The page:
It actually happened many times over during my career that too much caffeine in my system brought me to a halt. It happened with Turkey Hill Iced Tea, which is rife with caffeine. I kept getting sidestitches and mentioned this to a South African doctor with whom I trained. He took one long look at me and asked me about my diet. Then he sputtered out his advice. “Quit drinking the fucking tea!” he nearly shouted.
And I did. And the sidestitches went away. Doh!
After my own family doctor warned me that caffeine was the enemy in more than one way, I became a zealot for the anti-Coke habit. I told many of my friends about the relationship between a bad prostate and too many soft drinks. I even shared my anti-caffeine knowledge with female friends who admitted they had yeast infections or candida*. I was out to save the world from bad scenes Down Under.
Some spritely time away
So for 20+ years I did not drink Coke or any other caffeinated beverage. All was good with the world “down below” and also my diaphragm. I avoided Coke and settled for that awful thing known as Sprite, which is pretty much sugar with bubbles in it. Yuck. Sprite is the default beverage in any soda machine where the rest of the products contain caffeine. I learned to hate the stuff. Sprite sucks.
But about two years ago the old Coke habit snuck up on me. I noticed while out drinking socially there were no ill effects from having caffeinated Coke with whiskey. Then I tried drinking a Coke without whiskey in it. No problem.
So I began sneaking the occasional Coke into my diet. Then I purchased Caffeine-Free Coke at the supermarket. This was a wicked way of tricking my body into Coke-aholism. It’s the sugar, you see. It tastes like our best friend in the whole world.
But in fact sugar is almost our worst enemy. It stores itself as fat because our bodies can’t convert such thick levels of sugar into energy unless we’re literally running or riding our asses off at the time. Sugar also gives diseases like obesity and cancer a foothold in our lives. It messes with our metabolism and acts like a slutty virus in our cellular makeup, giving cancers a place to feed and grow.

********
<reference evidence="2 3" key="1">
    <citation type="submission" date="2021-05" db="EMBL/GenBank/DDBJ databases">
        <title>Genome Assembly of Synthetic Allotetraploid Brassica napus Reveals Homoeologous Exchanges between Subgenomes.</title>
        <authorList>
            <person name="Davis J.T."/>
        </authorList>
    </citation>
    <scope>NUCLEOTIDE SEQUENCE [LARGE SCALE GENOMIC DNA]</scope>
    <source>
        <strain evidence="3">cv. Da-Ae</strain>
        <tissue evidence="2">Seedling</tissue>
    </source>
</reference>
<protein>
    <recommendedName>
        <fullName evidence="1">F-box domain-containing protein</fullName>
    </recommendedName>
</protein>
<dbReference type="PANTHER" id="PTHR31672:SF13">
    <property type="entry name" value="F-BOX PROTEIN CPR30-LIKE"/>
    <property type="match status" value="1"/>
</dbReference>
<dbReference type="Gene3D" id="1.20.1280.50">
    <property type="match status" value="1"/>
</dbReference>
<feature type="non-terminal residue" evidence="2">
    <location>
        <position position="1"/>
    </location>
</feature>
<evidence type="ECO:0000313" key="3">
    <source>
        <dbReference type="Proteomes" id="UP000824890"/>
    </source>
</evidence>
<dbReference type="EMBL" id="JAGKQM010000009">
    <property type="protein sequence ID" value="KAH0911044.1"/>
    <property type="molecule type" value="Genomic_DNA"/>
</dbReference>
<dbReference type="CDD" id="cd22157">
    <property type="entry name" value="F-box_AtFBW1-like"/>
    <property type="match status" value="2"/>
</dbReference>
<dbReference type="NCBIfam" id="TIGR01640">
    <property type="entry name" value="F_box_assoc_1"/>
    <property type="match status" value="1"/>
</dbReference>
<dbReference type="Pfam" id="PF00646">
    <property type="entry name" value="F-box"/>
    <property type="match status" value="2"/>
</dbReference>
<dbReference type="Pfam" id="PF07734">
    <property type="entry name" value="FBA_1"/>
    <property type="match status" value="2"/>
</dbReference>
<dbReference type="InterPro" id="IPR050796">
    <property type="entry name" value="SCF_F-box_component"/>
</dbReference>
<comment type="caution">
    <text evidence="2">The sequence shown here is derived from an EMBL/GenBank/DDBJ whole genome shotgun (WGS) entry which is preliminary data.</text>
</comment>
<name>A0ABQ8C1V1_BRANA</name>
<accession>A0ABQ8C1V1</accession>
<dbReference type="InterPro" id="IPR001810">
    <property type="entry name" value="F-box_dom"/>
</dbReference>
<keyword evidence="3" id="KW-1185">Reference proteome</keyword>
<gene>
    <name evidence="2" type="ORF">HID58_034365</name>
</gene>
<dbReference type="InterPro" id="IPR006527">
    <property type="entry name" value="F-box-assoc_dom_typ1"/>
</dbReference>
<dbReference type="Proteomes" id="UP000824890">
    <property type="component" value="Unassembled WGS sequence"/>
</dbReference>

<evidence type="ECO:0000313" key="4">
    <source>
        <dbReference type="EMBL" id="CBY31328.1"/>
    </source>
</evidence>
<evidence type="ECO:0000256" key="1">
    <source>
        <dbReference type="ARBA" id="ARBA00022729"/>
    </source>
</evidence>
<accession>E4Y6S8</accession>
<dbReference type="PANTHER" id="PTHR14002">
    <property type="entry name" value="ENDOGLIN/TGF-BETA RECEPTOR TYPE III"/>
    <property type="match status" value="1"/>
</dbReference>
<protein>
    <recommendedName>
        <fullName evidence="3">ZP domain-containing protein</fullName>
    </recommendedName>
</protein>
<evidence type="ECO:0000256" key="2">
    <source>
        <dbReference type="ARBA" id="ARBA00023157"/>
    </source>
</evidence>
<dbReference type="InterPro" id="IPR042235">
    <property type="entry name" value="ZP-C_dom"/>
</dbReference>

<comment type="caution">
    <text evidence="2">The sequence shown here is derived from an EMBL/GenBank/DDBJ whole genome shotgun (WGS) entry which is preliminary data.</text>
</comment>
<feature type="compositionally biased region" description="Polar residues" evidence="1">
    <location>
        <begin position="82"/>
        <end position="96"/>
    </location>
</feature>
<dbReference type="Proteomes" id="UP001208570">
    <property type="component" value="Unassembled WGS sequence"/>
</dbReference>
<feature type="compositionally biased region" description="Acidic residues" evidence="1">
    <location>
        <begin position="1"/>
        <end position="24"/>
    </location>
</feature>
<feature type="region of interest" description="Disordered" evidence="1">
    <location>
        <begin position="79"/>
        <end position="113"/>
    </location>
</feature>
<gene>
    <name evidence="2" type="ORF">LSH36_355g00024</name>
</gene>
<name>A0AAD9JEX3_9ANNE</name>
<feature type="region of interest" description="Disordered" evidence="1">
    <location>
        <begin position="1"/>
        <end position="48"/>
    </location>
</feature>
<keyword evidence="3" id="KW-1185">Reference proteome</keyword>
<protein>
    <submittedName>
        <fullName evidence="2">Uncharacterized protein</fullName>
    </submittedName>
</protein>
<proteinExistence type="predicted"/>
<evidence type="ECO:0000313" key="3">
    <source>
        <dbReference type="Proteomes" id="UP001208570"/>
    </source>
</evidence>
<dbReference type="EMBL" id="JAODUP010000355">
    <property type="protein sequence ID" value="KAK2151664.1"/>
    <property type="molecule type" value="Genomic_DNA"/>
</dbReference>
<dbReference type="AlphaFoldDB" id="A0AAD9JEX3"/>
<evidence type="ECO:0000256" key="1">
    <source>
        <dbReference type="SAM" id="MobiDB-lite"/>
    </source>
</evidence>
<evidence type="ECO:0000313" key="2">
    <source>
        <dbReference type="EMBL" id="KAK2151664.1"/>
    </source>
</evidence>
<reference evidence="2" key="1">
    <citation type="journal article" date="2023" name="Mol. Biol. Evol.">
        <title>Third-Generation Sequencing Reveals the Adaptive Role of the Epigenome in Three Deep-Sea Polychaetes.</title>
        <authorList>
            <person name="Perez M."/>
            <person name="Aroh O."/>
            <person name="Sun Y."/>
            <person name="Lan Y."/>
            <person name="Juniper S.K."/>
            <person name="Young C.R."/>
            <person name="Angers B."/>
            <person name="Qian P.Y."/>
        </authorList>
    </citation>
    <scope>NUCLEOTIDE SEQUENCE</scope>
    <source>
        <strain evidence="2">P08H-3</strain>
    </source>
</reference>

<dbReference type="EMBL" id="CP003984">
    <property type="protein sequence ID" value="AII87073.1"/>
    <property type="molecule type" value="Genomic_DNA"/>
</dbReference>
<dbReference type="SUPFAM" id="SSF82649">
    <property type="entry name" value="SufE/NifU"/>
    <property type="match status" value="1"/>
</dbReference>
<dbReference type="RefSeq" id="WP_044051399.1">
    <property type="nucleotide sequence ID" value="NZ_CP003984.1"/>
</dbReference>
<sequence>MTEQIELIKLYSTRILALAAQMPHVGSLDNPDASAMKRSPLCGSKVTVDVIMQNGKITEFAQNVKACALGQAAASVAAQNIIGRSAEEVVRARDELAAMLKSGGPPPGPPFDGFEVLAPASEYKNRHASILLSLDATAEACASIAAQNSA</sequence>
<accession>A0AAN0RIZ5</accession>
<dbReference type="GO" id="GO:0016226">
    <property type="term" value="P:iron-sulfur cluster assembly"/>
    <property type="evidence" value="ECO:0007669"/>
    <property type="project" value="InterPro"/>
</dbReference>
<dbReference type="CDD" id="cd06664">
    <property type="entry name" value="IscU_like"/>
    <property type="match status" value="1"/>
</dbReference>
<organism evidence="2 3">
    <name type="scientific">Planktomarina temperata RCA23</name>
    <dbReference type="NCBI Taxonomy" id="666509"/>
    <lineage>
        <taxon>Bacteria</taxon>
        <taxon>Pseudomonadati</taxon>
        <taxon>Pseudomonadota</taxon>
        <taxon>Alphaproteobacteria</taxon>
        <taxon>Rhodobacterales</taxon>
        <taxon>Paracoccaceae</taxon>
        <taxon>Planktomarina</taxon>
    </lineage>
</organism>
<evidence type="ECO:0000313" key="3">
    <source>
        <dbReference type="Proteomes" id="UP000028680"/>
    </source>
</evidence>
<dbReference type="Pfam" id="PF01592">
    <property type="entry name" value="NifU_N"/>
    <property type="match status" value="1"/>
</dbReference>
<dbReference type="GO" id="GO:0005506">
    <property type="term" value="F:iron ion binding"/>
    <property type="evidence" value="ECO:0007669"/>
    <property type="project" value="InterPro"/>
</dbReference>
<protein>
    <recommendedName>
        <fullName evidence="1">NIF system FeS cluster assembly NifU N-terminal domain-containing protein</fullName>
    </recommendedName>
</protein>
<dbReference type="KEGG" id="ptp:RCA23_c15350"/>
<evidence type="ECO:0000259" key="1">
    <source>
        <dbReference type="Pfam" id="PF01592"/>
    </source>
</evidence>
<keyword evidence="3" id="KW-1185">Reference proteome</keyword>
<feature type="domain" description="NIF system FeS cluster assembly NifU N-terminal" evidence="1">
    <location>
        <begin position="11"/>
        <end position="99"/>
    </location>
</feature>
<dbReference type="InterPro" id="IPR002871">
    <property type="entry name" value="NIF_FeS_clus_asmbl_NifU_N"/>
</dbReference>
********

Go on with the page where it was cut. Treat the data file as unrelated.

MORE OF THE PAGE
Innocent sounding lies
Which is why it is so weird that we like to deceive ourselves into the idea that Coke is a harmless fun drink that never hurt anyone. Even some dietitians will probably tell you it’s fine to have a Coke or two when you’re training like crazy, but not when you’re in the zone of recovery or trying to watch your weight. We love these innocent-sounding lies because they give us room to play. So much of life is discipline and sacrifice for those who run and ride. What’s an occasional Coke going to do to destroy all that goodness? It’s one of the tarsnakes of running and riding that we believe our good habits will provide a countermeasure to the bad ones.
There really are plenty of other reasons not to drink Coke beyond the sugar and the caffeine. The website KillerCoke.org has nothing good to say about the phosphoric acid in Coke or the Aspartame in Diet Coke. These chemicals rot bones and are known carcinogens.
I’ve got about 10 lbs on my frame that appeared like Dark Magic over the winter. Recently while doing through prep for a colonoscopy it occurred to me that cutting out excess sugars would be a good idea. There is so much negative press about Coke that it should be obvious to all of us that quitting our soda habits could be the first best step to better health and fitness.
Yet there’s all that marketing and packaging and entire aisles at the grocery store stacked with giant bottles of soda. Truly it is insane that ENTIRE AISLES of soda are sold to the public every day. It’s like a massive sugary death wish if you think about. America’s obesity rates are through the roof. We’re a fat fuck race of soda drinkers whose sold purpose in the world, if you were to look objectively at the ratio of space in the grocery store, is to drink more soda and be stupid and happy doing it.
I once read a statistic in Harper’s Magazine that fascinates me to this day. It asked the question, “If all the Coca-Cola every produced were allowed to flow over Niagara Falls, how long would it run?
We’ll give you a few seconds to think about that.
That’s all. That’s a testament to the natural yet strange phenomenon that is Niagara Falls. Because you know, they have the power in place to turn part of the falls off and on if they want to. That’s right: What you’re looking at with the Niagara Falls these days is somewhat of a man-made illusion. They can divert water away if they like. Not from Horseshoe Falls, perhaps, but it would have a significant impact on how we view that so-called natural wonder of the world.
It’s an apt analogy for the amount of Coke and other sodas flowing through our bodies as well. We could turn off that flow if we like. Yet somehow we enjoy the illusion of all that bubbly happiness flowing through our lives. It’s a wonderful deception if you think about.
But perhaps you’d rather not.